Ethan Chun's Super Fun Project Site
Hello! Welcome to my project page! I am a junior at MIT studying Comptuer Science and Math. I currently work with Hugh Herr's Biomechatronics Group and Leslie Kaelbling and Tomas Lozano-Perez's Learning and Intelligent Systems Group.
I am particularly interested in the intersection of Robotics and Machine Learning with a focus on applying machine learning techniques to improve current robotic performance. Some of my recent projects include creating a chess playing robot in Drake simulator using Mask R-CNN and ICP and developing Local Neural Descriptor Fields for locally condition pose extraction. On my free time, I enjoy making random things, dumpster diving, and exploring my school's campus.
I've attached my resume in case anyone is curious. Otherwise, enjoy the projects!
Ethan Chun, Yilun Du, Anthony Simeonov, Tomas Lozano-Perez, Leslie Kaelbling
Neural Descriptor Fields are a way to implicitly represent three dimensional geometry in a neural network. Similarly shaped objects produce similar descriptor fields, thus one can use Neural Descriptor Fields to encode object poses. Unfortunately, conventional Neural Descriptor Fields encode information at the object level -- a handle on a mug is treated differently than if that handle were glued to a bottle. In this paper, we present an architecture which restrict Neural Descriptors to local geometry, allowing for more varied robotic manipulation.
Modulation of Prosthetic Ankle Plantarflexion Through Direct Myoelectric Control of a Subject-Optimized Neuromuscular Model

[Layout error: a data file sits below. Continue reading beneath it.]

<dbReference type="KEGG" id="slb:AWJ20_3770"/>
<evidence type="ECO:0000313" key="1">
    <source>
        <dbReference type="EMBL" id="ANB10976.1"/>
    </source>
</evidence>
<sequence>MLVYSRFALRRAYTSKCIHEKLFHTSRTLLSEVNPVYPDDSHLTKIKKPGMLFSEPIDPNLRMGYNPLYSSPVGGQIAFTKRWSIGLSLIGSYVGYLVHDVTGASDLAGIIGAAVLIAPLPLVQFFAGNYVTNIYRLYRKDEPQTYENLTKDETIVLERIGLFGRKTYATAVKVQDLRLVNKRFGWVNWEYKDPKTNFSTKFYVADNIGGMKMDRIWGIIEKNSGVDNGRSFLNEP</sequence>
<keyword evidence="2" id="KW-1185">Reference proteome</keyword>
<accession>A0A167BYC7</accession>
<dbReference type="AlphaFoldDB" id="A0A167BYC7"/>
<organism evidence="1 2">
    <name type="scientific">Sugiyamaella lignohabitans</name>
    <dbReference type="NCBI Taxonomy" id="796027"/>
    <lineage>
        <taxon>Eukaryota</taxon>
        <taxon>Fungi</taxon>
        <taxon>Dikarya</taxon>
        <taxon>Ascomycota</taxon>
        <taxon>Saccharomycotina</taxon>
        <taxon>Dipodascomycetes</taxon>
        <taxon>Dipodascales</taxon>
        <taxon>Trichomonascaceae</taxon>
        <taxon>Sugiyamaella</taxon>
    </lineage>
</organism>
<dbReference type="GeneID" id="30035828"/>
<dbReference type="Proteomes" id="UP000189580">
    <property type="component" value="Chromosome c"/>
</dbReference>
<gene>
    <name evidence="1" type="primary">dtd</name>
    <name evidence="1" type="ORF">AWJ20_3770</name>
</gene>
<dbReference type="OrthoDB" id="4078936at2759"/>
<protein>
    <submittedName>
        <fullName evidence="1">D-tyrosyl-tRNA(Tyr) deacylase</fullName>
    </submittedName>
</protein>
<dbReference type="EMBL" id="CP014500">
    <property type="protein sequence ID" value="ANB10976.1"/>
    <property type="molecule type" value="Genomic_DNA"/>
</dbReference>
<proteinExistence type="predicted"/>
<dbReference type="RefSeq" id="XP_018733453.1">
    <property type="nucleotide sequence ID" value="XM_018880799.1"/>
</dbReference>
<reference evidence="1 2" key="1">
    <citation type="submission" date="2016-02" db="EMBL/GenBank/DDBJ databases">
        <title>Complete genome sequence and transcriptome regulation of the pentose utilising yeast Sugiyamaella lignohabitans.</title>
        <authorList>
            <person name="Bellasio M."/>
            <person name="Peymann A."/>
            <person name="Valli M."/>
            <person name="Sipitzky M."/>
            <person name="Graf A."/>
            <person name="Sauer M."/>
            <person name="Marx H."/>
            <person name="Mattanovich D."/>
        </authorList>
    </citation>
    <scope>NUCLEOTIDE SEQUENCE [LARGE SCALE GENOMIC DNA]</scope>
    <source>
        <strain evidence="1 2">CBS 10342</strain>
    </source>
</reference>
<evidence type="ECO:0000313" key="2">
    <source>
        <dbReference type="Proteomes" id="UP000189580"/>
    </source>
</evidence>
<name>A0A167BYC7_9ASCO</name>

Tony Shu, Christopher Shallal, Ethan Chun, Aashini Shah, Angel Bu, Daniel Levine, Seong Ho Yeon, Matthew Carney, Hyungeun Song, Tsung-Han Hsieh, and Hugh M. Herr
The focus of this paper is on a novel EMG control paradigm using a Neuromuscular model of trans-tibial amputee subject. However, in order to test this paradigm, we also needed a fully function robotic ankle -- hence my role. While Tony and Chris focused on the controls aspect, I worked on sensor integration, mechanical system upgrades, new firmware to accommodate the EMG board, and various other mechatronics related tasks. It's a lot of fun building robots!
Current 3D neural implicit reconstruction algorithms often use single images or point clouds as input data. However, the noise artifacts or lack of information from these data can degrade the robustness of their implicit representations. What if we leverage recent advances in stereo perception and use stereo images as input data? Click here to find out more! This was my final project for MIT's Computer Vision course (6.8301).
Have you ever seen a cat fall? They always land on their feet! How is this possible? Is it magic? This is the problem I explore in a set of papers on the falling cat problem. In the first paper, I explore the use of trajectory optimization to solve mimic the cat's motion. In the second, I test two Reinforcement Learning Algorithms, Soft Actor Critic and Proximal Policy Optimization, and compare their performance on solving the problem. Read on to learn how cats always land on their feet. Spoilers: it's not magic!
Now presenting, a robot playing chess! Using a single RGBD sensor, this robot system can perceive and act on the state of a 3d simulated chess board. Winning a 2022 Outstanding Project Award, this is my final project for MIT's course on robotic manipulation.
Over the past year, I've been working with Tony Shu to upgrade and refine the TF8 actuator system for use as a powered prosthetic knee. On my part, this involved various custom designed hardware, included a new endstop system and electronics mounts.
During my early time at Biomechatronics, I worked extensively with Dan Levine and Tony Shu to develop a new Prosthesis Controller. This system, dubbed Talaria Verdin, enables much of the complex movement seen in the Biomechatronics publication above and is currently in use on three powered prosthesis systems.
I made this bird lamp for a friend's birthday. It's designed after the small birds hopping around MIT's campus. The shell was resin printed and the lights are controlled by a small arduino-like microcontroller.
This is a collection of images and descriptions from the maker portfolio that I used to apply to MIT. I haven't edited it too much but its a good overview of some of my previous projects